Re: [PATCH] rtc: Don't state that the RTC holds UTC in case it doesn't

From: Alexandre Belloni
Date: Tue Jun 25 2019 - 15:19:54 EST

On 25/06/2019 17:16:52+0000, Trent Piepho wrote:
> On Tue, 2019-06-25 at 11:29 +0200, Alexandre Belloni wrote:
> > Userspace is certainly adjusting the timezone after the kernel did. Can
> > you run the same commands without running your init?
> >
> > On stable, you have /etc/init.d/ that still runs and does the
> > correct thing. My understanding is that systemd also handles the TZ
> > properly after hctosys (see clock_is_localtime()).
> >
> > Seriously, hctosys does a really bad job at setting the system time, it
> > is guaranteed to be always wrong on most platforms. My plan is still to
> > try to get distros to stop enabling it and do that properly in
> > userspace. This is already ok when using sysV but systemd would need a
> > few changes to stop relying on it when then is no hwclock initscript.
> > Unfortunately, I didn't have time to work on that yet.
> hctosys is very handy in that it sets the system time before any log
> messages are generated. Either in a main boot or in an initramfs.
> Having property time-stamped log messages is very important for
> managing a large deployment.
> If the system time is set by some script or systemd unit, then there
> will always be all the things that need to run before that script or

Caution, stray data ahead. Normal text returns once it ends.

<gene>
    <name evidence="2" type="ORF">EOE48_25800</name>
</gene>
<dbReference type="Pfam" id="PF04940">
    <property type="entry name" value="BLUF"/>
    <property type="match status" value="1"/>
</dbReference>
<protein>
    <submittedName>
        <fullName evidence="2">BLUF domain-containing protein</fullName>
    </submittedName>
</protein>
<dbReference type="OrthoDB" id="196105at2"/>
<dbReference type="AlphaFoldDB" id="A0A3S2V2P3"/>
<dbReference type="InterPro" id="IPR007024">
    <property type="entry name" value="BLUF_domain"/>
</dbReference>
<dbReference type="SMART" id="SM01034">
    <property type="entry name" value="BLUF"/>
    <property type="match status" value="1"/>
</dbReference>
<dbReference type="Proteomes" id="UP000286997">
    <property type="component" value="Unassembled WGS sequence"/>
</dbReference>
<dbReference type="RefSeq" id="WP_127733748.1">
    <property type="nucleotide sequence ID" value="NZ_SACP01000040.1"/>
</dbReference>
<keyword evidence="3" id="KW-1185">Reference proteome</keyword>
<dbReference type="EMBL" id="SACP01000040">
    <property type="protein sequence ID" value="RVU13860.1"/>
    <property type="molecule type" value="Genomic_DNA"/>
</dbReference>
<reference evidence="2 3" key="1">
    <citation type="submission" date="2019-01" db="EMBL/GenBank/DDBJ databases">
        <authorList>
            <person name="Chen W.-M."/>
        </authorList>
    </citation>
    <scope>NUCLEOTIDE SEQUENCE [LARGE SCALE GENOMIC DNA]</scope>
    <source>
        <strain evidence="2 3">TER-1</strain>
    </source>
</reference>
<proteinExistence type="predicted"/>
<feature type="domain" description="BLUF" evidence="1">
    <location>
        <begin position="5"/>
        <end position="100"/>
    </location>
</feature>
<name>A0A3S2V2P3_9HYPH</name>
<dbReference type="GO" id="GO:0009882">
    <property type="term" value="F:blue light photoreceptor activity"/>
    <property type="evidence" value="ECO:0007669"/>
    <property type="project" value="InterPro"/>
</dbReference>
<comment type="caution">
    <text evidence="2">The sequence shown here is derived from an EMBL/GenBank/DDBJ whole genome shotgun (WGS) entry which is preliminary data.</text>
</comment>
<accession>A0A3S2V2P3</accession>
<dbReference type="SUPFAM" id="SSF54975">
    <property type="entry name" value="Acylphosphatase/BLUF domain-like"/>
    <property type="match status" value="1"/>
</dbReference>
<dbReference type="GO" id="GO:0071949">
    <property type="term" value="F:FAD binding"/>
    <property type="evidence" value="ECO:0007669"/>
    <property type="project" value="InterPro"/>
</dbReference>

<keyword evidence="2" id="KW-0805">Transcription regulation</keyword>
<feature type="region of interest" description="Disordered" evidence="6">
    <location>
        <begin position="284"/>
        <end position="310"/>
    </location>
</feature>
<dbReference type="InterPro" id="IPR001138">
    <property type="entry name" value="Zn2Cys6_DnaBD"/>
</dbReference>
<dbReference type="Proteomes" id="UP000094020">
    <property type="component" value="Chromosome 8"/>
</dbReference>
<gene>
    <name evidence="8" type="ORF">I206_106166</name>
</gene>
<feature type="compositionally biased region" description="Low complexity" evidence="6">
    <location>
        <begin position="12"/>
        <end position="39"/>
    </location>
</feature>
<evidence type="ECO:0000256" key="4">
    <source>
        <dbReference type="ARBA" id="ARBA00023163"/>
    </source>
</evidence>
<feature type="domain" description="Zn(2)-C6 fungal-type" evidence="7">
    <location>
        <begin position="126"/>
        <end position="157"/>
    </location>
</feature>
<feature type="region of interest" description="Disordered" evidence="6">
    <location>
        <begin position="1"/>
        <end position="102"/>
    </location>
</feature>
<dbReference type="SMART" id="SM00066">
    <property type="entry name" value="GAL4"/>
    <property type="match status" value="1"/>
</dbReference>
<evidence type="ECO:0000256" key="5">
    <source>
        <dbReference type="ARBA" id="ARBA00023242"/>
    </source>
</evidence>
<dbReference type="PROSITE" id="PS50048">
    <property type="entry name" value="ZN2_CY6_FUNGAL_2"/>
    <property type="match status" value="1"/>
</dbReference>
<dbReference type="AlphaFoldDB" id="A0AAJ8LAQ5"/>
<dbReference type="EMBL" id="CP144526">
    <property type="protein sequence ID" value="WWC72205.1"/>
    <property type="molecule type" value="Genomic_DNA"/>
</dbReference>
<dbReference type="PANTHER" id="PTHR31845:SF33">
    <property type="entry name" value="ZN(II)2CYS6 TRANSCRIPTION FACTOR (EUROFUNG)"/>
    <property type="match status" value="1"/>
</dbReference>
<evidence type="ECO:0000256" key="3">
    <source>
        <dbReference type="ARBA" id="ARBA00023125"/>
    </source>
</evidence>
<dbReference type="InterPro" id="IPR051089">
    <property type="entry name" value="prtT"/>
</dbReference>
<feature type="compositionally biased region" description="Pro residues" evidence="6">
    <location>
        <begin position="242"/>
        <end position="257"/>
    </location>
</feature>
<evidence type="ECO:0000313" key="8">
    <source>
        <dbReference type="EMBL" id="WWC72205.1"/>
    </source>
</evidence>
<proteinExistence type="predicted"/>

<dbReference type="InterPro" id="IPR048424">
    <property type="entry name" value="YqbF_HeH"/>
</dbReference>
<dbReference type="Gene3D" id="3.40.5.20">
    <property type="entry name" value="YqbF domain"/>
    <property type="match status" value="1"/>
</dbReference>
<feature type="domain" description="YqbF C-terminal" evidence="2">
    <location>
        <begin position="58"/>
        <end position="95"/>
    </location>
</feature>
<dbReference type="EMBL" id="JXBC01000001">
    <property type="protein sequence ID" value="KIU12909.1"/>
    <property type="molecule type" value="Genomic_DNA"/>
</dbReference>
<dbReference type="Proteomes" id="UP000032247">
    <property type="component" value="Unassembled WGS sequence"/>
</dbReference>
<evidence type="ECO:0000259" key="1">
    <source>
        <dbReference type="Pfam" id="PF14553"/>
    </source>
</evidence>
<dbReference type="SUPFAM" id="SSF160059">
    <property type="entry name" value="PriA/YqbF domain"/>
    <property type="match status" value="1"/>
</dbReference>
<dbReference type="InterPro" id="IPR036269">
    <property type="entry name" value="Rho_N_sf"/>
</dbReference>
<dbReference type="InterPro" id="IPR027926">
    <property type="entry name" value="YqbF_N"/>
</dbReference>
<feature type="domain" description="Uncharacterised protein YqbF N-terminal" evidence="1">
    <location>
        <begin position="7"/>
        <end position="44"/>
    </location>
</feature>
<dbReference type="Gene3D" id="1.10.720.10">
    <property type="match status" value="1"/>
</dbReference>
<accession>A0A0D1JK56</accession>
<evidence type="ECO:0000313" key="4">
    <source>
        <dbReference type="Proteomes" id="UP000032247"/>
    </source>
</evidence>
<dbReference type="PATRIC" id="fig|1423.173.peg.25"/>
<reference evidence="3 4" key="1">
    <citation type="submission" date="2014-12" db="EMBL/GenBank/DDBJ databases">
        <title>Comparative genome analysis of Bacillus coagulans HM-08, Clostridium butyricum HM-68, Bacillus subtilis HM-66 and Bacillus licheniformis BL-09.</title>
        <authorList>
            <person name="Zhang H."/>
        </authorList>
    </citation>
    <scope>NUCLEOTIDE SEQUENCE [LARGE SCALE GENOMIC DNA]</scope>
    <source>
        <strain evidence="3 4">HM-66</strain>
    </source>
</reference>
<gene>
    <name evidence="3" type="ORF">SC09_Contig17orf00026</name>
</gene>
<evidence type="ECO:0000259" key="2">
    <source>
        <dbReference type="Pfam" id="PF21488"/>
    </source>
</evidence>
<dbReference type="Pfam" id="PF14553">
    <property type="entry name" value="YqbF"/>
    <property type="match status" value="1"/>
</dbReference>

> unit can work. E.g., udev creating rtc device nodes, mounting /sys and
> /proc, systemd generator for local file system unis, the other parts of
> systemd to do that, etc. All this won't be able to log with correct
> system time.

I'd argue that this system time is not correct anyway and hence is not
that useful. Especially since the boot time to anything reading the RTC
will still be smaller than the maximum error hctosys can have (that is
up to two seconds). This is even worse if the RTC sotres local time.

Instead of using a systemd unit, we could make systemd read the RTC as
soon as possible and set the system time correctly (at least, that is my
plan). This would be especially useful when using NTP because as already
reported, it may take a few hours to actually synchronize because
hctosys didn't set the correct time.

I would agree that there are remaining use cases for hctosys, e.g. when
wanting to boot a rootfs over a network filesystem and without an

Alexandre Belloni, Bootlin
Embedded Linux and Kernel engineering